But on the other hand, a narrow standard that would preclude consideration of any evidence except the contents of the mailing itself would be unreliable and, indeed, would not avoid consideration of the sender's motive. In the extreme case, the text of a letter -- perhaps an overt plea for financial support in a partisan election -- would plainly reveal an unofficial purpose. In other cases, the contents might be neutral or ambiguous -- perhaps a check or a simple affirmative reply -- and additional evidence would be needed to determine whether the mailing served an official or an unofficial purpose: To whom was the letter sent? For what expense was the check a payment? Extrinsic evidence of the sender's motive would clearly be relevant to the question whether such a mailing was "upon official business."
This case falls into a different category. Inquiry limited to the contents of the mailing would indicate an official purpose. For certainly it is appropriate for a Congressman to solicit the views of his constituents on issues of public importance. But if we may go beyond the contents of a letter to ascertain the character of an ambiguous mailing, logic dictates that we should not close our eyes in the face of extrinsic evidence which reveals that an appearance of official business is nothing more than a mask for a private purpose. The district court found that this was such a case, and that finding is amply supported by the record.
The defendant is completing his fourth term as Representative of the Seventh Congressional District. In prior elections he faced no significant opposition. Before he decided to stand for election in the Eleventh District he had never sent any questionnaires to either constituents or nonconstituents. The mailing of 100,000 questionnaires to nonconstituents during an election campaign cannot reasonably be explained as an attempt to solicit voter sentiment on pending issues. The evidence indicates that defendant decided to make a second mass mailing into the Eleventh District even though he had not received any compilation of information derived from the first mailing. The mailing has, however, enhanced his "voter recognition," and thus advanced his candidacy in the Eleventh District. The mailing might, of course, inform defendant about the views of his future constituents. But the statute extends the franking privilege to Members-elect, not to mere candidates, and certainly cannot be construed to favor one of two opposing candidates entitled to equal treatment under the law. Cf. Weisberg v. Powell, 417 F.2d 388 (7th Cir. 1969). We believe the district court's conclusion that this mass mailing was not "upon official business" within the meaning of 39 U.S.C. § 3210 was clearly correct.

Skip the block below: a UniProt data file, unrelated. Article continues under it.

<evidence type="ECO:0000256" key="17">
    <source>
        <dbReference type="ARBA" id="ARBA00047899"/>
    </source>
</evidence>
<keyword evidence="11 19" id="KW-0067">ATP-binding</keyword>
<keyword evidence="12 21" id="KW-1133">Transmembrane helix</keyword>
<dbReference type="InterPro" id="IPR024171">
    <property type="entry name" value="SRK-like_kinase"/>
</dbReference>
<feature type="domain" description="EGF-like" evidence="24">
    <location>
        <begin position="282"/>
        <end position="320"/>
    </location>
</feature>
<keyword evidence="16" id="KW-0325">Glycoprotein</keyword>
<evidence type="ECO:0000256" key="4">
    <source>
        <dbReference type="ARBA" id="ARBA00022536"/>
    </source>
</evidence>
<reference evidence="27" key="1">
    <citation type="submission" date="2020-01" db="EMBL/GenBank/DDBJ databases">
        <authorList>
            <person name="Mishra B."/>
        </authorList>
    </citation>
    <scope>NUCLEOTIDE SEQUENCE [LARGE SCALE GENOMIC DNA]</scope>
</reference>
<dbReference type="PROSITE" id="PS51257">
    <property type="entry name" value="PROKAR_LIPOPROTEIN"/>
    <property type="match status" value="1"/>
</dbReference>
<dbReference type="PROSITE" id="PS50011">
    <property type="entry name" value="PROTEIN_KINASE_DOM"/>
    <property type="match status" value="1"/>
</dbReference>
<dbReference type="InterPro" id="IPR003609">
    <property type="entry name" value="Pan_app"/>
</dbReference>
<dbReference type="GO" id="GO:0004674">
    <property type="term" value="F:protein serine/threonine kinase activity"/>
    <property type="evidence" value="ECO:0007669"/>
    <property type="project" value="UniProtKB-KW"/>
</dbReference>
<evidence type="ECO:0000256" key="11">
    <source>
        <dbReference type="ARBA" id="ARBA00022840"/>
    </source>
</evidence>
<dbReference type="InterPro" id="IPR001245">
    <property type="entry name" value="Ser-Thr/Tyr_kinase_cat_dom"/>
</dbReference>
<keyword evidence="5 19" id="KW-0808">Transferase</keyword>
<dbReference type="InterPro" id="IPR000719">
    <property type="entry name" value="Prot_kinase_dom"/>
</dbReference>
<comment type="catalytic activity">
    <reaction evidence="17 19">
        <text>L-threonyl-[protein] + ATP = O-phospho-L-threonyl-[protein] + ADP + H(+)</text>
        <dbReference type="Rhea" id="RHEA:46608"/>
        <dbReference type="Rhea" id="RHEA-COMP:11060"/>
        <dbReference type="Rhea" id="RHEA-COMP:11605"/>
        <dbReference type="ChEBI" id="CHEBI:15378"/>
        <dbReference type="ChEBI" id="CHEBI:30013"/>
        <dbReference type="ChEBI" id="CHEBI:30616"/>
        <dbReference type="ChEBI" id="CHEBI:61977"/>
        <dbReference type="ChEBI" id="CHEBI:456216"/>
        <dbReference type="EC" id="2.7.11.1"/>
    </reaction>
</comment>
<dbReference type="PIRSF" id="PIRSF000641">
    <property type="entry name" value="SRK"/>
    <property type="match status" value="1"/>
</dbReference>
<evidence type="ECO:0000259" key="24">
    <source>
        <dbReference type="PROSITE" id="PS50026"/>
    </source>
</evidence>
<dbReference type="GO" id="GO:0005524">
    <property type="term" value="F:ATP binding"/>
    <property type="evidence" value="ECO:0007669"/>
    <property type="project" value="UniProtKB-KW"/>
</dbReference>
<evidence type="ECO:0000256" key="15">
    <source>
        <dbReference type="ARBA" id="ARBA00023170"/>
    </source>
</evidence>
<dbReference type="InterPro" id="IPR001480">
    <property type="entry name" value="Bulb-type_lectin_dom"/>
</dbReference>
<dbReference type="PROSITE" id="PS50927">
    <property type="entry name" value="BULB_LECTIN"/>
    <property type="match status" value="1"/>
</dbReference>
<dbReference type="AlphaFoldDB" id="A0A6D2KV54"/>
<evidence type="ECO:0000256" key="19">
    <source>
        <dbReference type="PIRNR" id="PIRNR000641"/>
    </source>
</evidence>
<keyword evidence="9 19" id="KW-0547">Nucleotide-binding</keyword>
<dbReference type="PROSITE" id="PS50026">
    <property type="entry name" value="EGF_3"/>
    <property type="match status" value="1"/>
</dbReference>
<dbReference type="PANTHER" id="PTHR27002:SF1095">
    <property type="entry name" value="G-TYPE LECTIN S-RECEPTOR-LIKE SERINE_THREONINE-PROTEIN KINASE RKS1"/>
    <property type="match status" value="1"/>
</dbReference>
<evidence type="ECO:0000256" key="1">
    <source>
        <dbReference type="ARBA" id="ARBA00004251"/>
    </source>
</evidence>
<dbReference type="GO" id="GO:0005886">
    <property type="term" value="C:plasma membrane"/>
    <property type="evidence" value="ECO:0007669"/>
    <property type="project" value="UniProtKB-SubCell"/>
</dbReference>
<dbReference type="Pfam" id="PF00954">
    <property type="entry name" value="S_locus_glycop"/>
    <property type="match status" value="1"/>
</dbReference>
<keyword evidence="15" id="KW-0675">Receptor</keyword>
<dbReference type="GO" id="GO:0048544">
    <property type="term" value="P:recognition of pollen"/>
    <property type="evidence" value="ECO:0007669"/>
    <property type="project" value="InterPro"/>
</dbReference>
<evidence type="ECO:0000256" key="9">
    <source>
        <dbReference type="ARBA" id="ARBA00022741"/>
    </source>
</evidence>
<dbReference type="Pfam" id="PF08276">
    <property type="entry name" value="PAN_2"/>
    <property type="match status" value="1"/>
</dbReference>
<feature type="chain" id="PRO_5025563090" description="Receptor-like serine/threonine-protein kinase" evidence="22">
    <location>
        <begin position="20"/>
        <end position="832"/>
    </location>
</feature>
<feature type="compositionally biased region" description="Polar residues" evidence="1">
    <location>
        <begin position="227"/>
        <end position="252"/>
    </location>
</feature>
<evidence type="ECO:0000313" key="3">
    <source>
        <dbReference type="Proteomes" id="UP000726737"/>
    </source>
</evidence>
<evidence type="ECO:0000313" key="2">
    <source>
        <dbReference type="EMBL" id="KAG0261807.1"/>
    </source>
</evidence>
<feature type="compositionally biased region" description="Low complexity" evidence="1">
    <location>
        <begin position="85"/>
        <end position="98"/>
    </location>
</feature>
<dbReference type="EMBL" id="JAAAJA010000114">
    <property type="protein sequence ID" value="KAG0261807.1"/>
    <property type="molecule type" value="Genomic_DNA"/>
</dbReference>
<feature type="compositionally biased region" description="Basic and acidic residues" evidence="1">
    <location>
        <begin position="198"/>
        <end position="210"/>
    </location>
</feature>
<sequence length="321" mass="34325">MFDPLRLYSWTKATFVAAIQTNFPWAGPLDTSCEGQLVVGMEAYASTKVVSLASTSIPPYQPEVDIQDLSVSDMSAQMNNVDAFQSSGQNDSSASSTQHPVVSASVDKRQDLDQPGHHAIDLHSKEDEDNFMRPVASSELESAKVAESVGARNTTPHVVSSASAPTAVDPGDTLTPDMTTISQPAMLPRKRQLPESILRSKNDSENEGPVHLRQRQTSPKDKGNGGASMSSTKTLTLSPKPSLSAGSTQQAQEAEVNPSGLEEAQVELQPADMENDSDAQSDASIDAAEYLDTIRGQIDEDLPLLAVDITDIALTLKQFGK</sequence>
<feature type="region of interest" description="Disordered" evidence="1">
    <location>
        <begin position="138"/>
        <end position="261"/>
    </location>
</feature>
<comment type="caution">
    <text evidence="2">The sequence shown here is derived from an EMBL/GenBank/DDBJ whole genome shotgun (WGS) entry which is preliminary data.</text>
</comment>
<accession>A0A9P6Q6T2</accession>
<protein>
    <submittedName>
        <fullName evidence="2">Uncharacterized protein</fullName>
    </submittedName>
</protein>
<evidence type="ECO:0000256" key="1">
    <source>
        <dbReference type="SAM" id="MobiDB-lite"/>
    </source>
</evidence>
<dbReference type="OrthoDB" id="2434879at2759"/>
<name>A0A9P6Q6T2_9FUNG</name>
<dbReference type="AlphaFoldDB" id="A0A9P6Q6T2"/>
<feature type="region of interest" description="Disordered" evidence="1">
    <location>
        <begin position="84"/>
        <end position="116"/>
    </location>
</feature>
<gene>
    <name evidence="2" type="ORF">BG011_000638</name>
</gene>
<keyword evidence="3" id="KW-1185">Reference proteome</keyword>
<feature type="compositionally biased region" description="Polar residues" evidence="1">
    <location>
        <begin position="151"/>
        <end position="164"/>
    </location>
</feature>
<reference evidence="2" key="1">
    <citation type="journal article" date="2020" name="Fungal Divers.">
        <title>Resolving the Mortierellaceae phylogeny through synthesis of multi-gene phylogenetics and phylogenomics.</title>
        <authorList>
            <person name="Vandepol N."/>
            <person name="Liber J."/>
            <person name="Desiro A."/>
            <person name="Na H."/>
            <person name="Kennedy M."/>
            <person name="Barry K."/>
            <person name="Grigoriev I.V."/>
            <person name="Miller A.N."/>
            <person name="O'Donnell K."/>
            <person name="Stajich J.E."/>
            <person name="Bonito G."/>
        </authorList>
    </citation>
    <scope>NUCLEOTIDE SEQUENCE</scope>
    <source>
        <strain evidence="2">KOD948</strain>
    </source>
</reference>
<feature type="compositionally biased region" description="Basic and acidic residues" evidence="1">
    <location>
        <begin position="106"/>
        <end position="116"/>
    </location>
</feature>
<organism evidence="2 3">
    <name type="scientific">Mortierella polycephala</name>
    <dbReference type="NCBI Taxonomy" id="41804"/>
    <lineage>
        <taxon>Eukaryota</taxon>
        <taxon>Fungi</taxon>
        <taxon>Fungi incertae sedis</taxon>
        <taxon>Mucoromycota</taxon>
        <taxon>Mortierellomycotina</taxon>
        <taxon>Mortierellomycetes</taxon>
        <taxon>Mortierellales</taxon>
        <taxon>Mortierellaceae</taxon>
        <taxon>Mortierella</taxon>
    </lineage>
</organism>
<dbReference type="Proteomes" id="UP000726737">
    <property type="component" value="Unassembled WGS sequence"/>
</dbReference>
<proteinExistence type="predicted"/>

It is urged, however, that this holding (a) deprives the defendant of an advantage enjoyed by other incumbents, and (b) will embroil the judiciary in a spate of unseemly litigation. Neither suggestion is valid.
An incumbent is not authorized by the statute to use his franking privilege for unofficial mailings to advance his candidacy. Even under defendant's construction of the statute, if the contents of a mass mailing reveal an abuse of the franking privilege, the abuse should be discontinued. The fact that incumbents may have broadly construed the term "official business" in mailings to their constituents is no reason to permit a plainly unofficial mailing to nonconstituents at government expense.
Of course, other litigation may flow from this decision. But the special facts presented by this record do not invite any flood of comparable suits. This defendant is running in an entirely different district from the one he now represents. Only mass mailings to nonconstituents have been enjoined. The injunction does not affect the defendant's right to report to, or to solicit the views of, his own constituents.
Our construction of the Act may discourage mass mailings to nonconstituents by individual legislators for the purpose of sampling public opinion on questions of current importance. But we are not persuaded that Congress intended to authorize individual legislators to conduct such polls at government expense either indiscriminately or for their own special political purposes. Cf. Rising v. Brown, 313 F. Supp. 824, 826-827 (C.D.Cal.1970). In any event, we decide only the case presented by the record before us, and we agree with the district judge's analysis of this mailing.
Defendant's reliance on the Speech or Debate Clause as foreclosing inquiry into his motivation assumes that the mailing was a legislative act. But, as the district court clearly recognized, the Supreme Court's recent decision in United States v. Brewster, 408 U.S. 501, 92 S. Ct. 2531, 33 L. Ed. 2d 507, requires rejection of that assumption.*fn8 Although a Congressman's motivation for a legislative act may not be questioned, the clause does not preclude consideration of his motive in the determination of whether a particular mailing was "upon official business" within the meaning of § 3210.
The district court found "that plaintiff will suffer immediate and irreparable injury if injunctive relief is denied." This finding is supported by evidence that the mass mailing into the Eleventh District enhanced defendant's candidacy, that additional mailings were planned, and that the adverse effect on plaintiff's candidacy is not adequately compensable in damages.